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The Language Wars: A History of Proper English [Hardcover]

Henry Hitchings
4.4 out of 5 stars  See all reviews (8 customer reviews)

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Book Description

3 Feb 2011

The English language is a battlefield. Since the age of Shakespeare, arguments over correct usage have been acrimonious, and those involved have always really been contesting values - to do with morality, politics and class. THE LANGUAGE WARS examines the present state of the conflict, its history and its future. Above all, it uses the past as a way of illuminating the present. Moving chronologically, the book explores the most persistent issues to do with English and unpacks the history of 'proper' usage. Where did these ideas spring from? Which of today's bugbears and annoyances are actually venerable? Who has been on the front line in the language wars?

THE LANGUAGE WARS examines grammar rules, regional accents, swearing, spelling, dictionaries, political correctness, and the role of electronic media in reshaping language. It also takes a look at such niggling concerns as the split infinitive, elocution and text messaging. Peopled with intriguing characters such as Jonathan Swift, H. W. Fowler and George Orwell as well as the more disparate figures of Lewis Carroll, Buffy the Vampire Slayer and Lenny Bruce, THE LANGUAGE WARS is an essential volume for anyone interested in the state of the English language today or intrigued about its future.

Product details

  • Hardcover: 416 pages
  • Publisher: John Murray (3 Feb 2011)
  • Language: English
  • ISBN-10: 1848542089
  • ISBN-13: 978-1848542082
  • Product Dimensions: 14.7 x 22.5 cm
  • Average Customer Review: 4.4 out of 5 stars  See all reviews (8 customer reviews)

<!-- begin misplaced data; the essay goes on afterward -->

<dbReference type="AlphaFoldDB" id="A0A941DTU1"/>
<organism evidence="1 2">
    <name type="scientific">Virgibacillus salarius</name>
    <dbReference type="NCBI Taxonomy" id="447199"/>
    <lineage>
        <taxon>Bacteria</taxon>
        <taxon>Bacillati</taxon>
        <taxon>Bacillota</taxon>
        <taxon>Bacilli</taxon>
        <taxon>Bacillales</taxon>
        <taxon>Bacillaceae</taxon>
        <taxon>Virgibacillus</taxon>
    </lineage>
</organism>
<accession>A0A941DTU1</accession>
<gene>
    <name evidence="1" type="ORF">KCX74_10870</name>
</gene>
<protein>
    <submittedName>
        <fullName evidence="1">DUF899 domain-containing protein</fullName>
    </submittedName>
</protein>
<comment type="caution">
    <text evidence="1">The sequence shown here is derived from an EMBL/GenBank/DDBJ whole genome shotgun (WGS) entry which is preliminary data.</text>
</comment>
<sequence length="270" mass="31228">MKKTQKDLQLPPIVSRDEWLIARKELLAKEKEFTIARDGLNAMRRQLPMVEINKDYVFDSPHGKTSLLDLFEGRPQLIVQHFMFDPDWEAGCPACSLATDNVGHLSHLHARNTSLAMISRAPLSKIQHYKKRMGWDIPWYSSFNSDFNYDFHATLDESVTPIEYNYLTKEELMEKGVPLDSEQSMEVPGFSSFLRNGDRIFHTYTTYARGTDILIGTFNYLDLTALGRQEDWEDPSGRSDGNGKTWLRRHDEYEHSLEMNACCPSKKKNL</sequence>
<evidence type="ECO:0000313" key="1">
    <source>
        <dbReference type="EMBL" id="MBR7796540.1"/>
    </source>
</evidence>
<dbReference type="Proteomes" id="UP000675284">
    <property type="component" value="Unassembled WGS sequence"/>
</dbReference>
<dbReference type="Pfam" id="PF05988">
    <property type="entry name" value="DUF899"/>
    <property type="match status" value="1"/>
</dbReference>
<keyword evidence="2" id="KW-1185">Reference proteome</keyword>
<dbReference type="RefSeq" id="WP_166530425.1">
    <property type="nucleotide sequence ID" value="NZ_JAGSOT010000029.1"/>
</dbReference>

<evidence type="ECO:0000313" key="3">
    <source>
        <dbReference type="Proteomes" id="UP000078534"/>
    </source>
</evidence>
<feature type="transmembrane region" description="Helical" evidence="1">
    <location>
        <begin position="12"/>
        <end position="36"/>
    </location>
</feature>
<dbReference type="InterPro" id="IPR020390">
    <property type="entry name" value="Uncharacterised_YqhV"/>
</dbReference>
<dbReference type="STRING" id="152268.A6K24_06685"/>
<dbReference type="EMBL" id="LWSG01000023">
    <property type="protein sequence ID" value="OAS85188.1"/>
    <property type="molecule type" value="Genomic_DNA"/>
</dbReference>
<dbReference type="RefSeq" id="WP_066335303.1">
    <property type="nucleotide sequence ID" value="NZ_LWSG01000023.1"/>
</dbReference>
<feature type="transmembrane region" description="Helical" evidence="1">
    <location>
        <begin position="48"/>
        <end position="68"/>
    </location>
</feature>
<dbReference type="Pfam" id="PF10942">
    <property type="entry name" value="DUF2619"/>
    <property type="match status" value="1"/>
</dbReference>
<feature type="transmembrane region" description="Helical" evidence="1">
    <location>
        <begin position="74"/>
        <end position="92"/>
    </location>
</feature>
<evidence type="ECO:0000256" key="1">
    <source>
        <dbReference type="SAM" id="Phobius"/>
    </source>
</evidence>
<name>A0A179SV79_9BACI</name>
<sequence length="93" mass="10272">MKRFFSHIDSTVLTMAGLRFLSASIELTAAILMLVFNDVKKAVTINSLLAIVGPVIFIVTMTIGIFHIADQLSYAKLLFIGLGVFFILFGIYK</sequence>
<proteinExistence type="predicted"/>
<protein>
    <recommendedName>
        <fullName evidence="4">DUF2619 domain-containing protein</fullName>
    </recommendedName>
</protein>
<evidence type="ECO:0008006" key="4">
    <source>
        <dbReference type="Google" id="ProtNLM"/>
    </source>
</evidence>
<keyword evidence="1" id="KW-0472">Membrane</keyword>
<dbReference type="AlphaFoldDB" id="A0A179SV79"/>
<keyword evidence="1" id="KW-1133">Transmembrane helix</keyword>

• Amazon Bestsellers Rank: 85,029 in Books (See Top 100 in Books)

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'[Hitchings] writes beautiful prose, witty and succinct. His book is full of complex ideas expressed with crystal clarity ... The range of his knowledge and curiosity is remarkable ... Every paragraph contains a fascinating detail about the English language ... I recommend that you rush out to immediately buy it, or to buy it immediately, whichever you prefer.' (Craig Brown, Mail on Sunday, Five Star Review)

'This richly detailed and often delightfully combative book is a historical guide to the sometimes splenetic battles that have been fought over [English] down the centuries . . . a pleasure to read.' (Andrew Holgate, Sunday Times)

'Crisply written, amusing, informative and thought-provoking. Anyone interested in the English language and its history should read it.' (Charles Moore, The Telegraph)

'Hitchings' exemplary researches and disinterested, perceptive and often witty explications, make it clear that one cannot glibly dismiss these struggles over what makes English "proper" ... Hitchings has created a fascinating, wholly readable and gratifyingly informative book.' (Financial Times)

'Agreeable and informative' (Independent)

'The Language Wars asks us to think beyond tradition, habit and deference, and to consider what we want from our words. It is a very intelligent and polite call to arms, but a call to arms nonetheless.' (Observer)

'The Language Wars takes the reader on a Cook's tour of complaints about English past and present ...' (Deborah Cameron, Guardian)

'It is a breath of fresh air (if that is the right cliché) to wander the byways of language without always being nudged to laugh at prescriptivists' foolish nostrums.' (Daily Telegraph)

'A superb survey' (Reader's Digest)

'Those who bemoan the state of literacy should turn to Henry Hitchings' history of the centuries-old battles over correct usage to disavow themselves of the notion that such complaints are anything new...The Language Wars offers a hopeful perspective on this old debate.' (Metro)

A very intelligent call to arms (The Week)

'Hitchings's three books have helped make language studies sexy' (Literary Review)

Book Description

What really is correctness? Why do people care so much about it? What is at stake in the quarrel about good and bad usage?

Inside This Book (Learn More)
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Customer Reviews

4.4 out of 5 stars
4.4 out of 5 stars
Most Helpful Customer Reviews
41 of 41 people found the following review helpful